When you place your text into it, it is almost like a mutual conversation building off an infinite will of creativity. The machine pulling you in various directions, dancing around the curation you have designed for it is beautiful and poetic to watch.

Introducing in topics and thought modes it really feels as though it tries to anticipate your thoughts beyond simply prediction, it starts feeling anthropomorphic after a certain point. One second it can feel like it understands what I am saying and then the next it is giving me complete gibberish showcasing the ignorance.

You could describe the feeling it gives with lots of flowery language outside of this cycle of anticipation. You can say that it effectively hallucinates its response from the sounds of all that has ever been typed.

The distillation of humanity is what it is attempting to do. Trained on the minds of everyone it already enacts a stupid hivemind. It is not a coherent mind, it is more of a series of schizophrenic expressions without any one consciousness winning out from the flood of all thoughts it is trying to predict from.

A few thoughts bubble up to the top of the predictive feature set and are allowed to follow outwards from the mixture but they are not actually creating a collective computational mode.

The creative flow is one of the few things that most people think cannot be emulated by a machine. On the contrary, I predict the artistic movements of the future are going to be the most productive there have ever been.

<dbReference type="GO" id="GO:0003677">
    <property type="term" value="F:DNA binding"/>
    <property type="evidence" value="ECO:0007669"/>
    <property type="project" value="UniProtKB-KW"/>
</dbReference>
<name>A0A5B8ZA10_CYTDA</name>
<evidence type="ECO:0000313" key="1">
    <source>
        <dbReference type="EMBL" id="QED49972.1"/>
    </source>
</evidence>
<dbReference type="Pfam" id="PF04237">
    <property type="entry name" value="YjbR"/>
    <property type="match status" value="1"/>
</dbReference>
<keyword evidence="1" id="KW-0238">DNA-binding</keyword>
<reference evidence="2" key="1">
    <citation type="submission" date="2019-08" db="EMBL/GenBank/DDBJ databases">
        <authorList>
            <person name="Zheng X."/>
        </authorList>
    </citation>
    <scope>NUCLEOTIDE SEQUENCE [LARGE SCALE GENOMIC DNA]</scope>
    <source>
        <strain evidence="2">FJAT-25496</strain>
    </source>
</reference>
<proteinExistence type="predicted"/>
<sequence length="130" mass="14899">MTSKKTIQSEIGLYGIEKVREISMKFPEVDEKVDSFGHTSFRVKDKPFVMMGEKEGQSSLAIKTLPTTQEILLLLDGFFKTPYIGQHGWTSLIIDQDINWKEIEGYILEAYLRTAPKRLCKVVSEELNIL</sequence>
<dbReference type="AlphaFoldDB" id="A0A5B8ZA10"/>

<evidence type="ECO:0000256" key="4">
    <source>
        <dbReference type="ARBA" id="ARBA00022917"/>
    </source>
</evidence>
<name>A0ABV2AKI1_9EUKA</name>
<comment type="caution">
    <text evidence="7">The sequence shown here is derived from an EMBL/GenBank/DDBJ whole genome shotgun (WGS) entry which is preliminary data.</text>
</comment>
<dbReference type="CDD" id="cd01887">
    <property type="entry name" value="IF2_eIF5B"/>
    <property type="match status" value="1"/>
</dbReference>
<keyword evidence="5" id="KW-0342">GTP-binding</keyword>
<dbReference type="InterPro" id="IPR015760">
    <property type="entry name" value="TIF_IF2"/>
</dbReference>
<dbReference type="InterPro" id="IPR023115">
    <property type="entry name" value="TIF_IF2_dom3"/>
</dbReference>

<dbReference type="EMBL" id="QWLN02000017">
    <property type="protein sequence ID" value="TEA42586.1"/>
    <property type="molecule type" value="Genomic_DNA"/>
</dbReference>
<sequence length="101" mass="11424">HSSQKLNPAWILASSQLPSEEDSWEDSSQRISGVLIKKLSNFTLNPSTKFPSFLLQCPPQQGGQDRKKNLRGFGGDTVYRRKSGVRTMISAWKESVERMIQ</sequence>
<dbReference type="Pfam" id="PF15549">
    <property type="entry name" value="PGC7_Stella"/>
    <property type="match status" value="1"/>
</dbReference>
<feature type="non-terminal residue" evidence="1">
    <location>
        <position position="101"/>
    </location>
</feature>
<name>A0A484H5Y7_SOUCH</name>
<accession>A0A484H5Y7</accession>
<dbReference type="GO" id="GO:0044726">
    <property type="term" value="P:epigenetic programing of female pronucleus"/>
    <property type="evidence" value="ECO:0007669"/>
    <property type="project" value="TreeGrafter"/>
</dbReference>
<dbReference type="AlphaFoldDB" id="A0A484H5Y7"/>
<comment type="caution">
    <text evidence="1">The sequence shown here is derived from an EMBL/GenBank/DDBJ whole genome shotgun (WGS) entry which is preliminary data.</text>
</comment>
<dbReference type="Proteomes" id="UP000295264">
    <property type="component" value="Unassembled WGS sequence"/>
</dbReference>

If you want to think and produce with an increased measure of speed there is no reason not to use text completion software to assist you in commentating your ideas.

This section was written with the help of the GPT-3, it has a bit too much fluff in the middle for my taste though. Another problem you can probably see is that it has a distinct issue with jumping between many topics without a great flow.

Critiques of GPT-3

Everyone online is creating conversations about what the impact of GPT-3 and the other GPT’s that will come after will be. There are clearly several aspects of life around us that can simply be automated roughly enough from context without having a human touch involved. Generic content creation is probably going to be the hardest hit and will change the entire online marketplace for ads.

Recently an entire article that was written by a GPT-3 on productivity made it to #1 on the front page of HN with nearly 200 votes. Only a handful of people in the comments actually noticed that the content consisted of complete gibberish. It still sparked a relatively lively conversation and got thousands of clicks.

I’ve said on twitter that this really says more about how far the quality of discussion on HN has fallen from its peak than it says about GPT-3. People just don’t read the articles much and only focus on the discussion threads that arise.

The author of the post had a great writeup about how the economics of using text generation for clickbait will impact online media. I largely buy this entire line of argument, but I wish more people would discuss other negative ways that GPT will be used.

People are talking about all sorts of negatives of GPT-3 but most of these are just economic negatives and basic scams. There isn’t enough futuristic thought put being placed toward the long term psychological and sociological impacts this kind of software could have.

To be continued..